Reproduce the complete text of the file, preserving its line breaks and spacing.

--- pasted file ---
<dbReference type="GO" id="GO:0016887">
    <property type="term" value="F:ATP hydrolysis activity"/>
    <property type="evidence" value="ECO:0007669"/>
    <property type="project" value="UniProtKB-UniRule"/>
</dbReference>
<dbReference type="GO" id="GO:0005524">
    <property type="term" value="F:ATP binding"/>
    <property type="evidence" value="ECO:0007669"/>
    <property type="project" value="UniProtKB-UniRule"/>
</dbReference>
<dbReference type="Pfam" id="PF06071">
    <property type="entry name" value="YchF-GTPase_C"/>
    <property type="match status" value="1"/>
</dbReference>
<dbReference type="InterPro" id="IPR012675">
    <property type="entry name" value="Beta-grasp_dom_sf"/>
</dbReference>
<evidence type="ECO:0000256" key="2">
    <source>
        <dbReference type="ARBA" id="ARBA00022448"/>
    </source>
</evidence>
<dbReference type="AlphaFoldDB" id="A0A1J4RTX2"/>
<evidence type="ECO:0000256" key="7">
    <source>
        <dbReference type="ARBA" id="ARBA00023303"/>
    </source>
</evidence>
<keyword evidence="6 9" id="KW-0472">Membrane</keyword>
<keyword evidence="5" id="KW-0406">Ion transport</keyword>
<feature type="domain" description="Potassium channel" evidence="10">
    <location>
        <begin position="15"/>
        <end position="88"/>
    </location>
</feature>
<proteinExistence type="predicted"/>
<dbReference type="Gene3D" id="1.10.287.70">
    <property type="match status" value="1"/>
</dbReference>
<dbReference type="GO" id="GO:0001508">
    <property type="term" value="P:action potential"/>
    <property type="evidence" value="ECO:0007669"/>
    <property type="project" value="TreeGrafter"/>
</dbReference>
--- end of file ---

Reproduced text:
<dbReference type="GO" id="GO:0016887">
    <property type="term" value="F:ATP hydrolysis activity"/>
    <property type="evidence" value="ECO:0007669"/>
    <property type="project" value="UniProtKB-UniRule"/>
</dbReference>
<dbReference type="GO" id="GO:0005524">
    <property type="term" value="F:ATP binding"/>
    <property type="evidence" value="ECO:0007669"/>
    <property type="project" value="UniProtKB-UniRule"/>
</dbReference>
<dbReference type="Pfam" id="PF06071">
    <property type="entry name" value="YchF-GTPase_C"/>
    <property type="match status" value="1"/>
</dbReference>
<dbReference type="InterPro" id="IPR012675">
    <property type="entry name" value="Beta-grasp_dom_sf"/>
</dbReference>
<evidence type="ECO:0000256" key="2">
    <source>
        <dbReference type="ARBA" id="ARBA00022448"/>
    </source>
</evidence>
<dbReference type="AlphaFoldDB" id="A0A1J4RTX2"/>
<evidence type="ECO:0000256" key="7">
    <source>
        <dbReference type="ARBA" id="ARBA00023303"/>
    </source>
</evidence>
<keyword evidence="6 9" id="KW-0472">Membrane</keyword>
<keyword evidence="5" id="KW-0406">Ion transport</keyword>
<feature type="domain" description="Potassium channel" evidence="10">
    <location>
        <begin position="15"/>
        <end position="88"/>
    </location>
</feature>
<proteinExistence type="predicted"/>
<dbReference type="Gene3D" id="1.10.287.70">
    <property type="match status" value="1"/>
</dbReference>
<dbReference type="GO" id="GO:0001508">
    <property type="term" value="P:action potential"/>
    <property type="evidence" value="ECO:0007669"/>
    <property type="project" value="TreeGrafter"/>
</dbReference>